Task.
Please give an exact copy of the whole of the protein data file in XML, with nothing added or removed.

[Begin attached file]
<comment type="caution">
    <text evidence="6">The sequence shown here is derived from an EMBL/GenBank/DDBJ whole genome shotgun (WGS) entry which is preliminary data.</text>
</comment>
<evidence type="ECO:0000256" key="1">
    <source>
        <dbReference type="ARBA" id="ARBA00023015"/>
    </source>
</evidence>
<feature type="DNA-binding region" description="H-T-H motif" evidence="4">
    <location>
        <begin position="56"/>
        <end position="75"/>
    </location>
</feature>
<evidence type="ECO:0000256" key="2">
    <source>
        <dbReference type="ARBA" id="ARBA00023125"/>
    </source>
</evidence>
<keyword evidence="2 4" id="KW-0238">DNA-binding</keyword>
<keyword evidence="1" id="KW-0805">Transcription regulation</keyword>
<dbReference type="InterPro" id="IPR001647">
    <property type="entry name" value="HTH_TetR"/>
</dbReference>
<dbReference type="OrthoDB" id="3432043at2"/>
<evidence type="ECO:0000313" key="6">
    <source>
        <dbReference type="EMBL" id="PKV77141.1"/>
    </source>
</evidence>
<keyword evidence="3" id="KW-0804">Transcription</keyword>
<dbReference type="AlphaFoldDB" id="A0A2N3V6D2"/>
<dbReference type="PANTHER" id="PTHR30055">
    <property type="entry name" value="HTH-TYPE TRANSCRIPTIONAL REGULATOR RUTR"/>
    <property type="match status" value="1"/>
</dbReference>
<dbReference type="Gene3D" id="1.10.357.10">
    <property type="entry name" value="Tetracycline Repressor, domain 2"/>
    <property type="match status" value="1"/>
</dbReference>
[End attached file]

<comment type="caution">
    <text evidence="6">The sequence shown here is derived from an EMBL/GenBank/DDBJ whole genome shotgun (WGS) entry which is preliminary data.</text>
</comment>
<evidence type="ECO:0000256" key="1">
    <source>
        <dbReference type="ARBA" id="ARBA00023015"/>
    </source>
</evidence>
<feature type="DNA-binding region" description="H-T-H motif" evidence="4">
    <location>
        <begin position="56"/>
        <end position="75"/>
    </location>
</feature>
<evidence type="ECO:0000256" key="2">
    <source>
        <dbReference type="ARBA" id="ARBA00023125"/>
    </source>
</evidence>
<keyword evidence="2 4" id="KW-0238">DNA-binding</keyword>
<keyword evidence="1" id="KW-0805">Transcription regulation</keyword>
<dbReference type="InterPro" id="IPR001647">
    <property type="entry name" value="HTH_TetR"/>
</dbReference>
<dbReference type="OrthoDB" id="3432043at2"/>
<evidence type="ECO:0000313" key="6">
    <source>
        <dbReference type="EMBL" id="PKV77141.1"/>
    </source>
</evidence>
<keyword evidence="3" id="KW-0804">Transcription</keyword>
<dbReference type="AlphaFoldDB" id="A0A2N3V6D2"/>
<dbReference type="PANTHER" id="PTHR30055">
    <property type="entry name" value="HTH-TYPE TRANSCRIPTIONAL REGULATOR RUTR"/>
    <property type="match status" value="1"/>
</dbReference>
<dbReference type="Gene3D" id="1.10.357.10">
    <property type="entry name" value="Tetracycline Repressor, domain 2"/>
    <property type="match status" value="1"/>
</dbReference>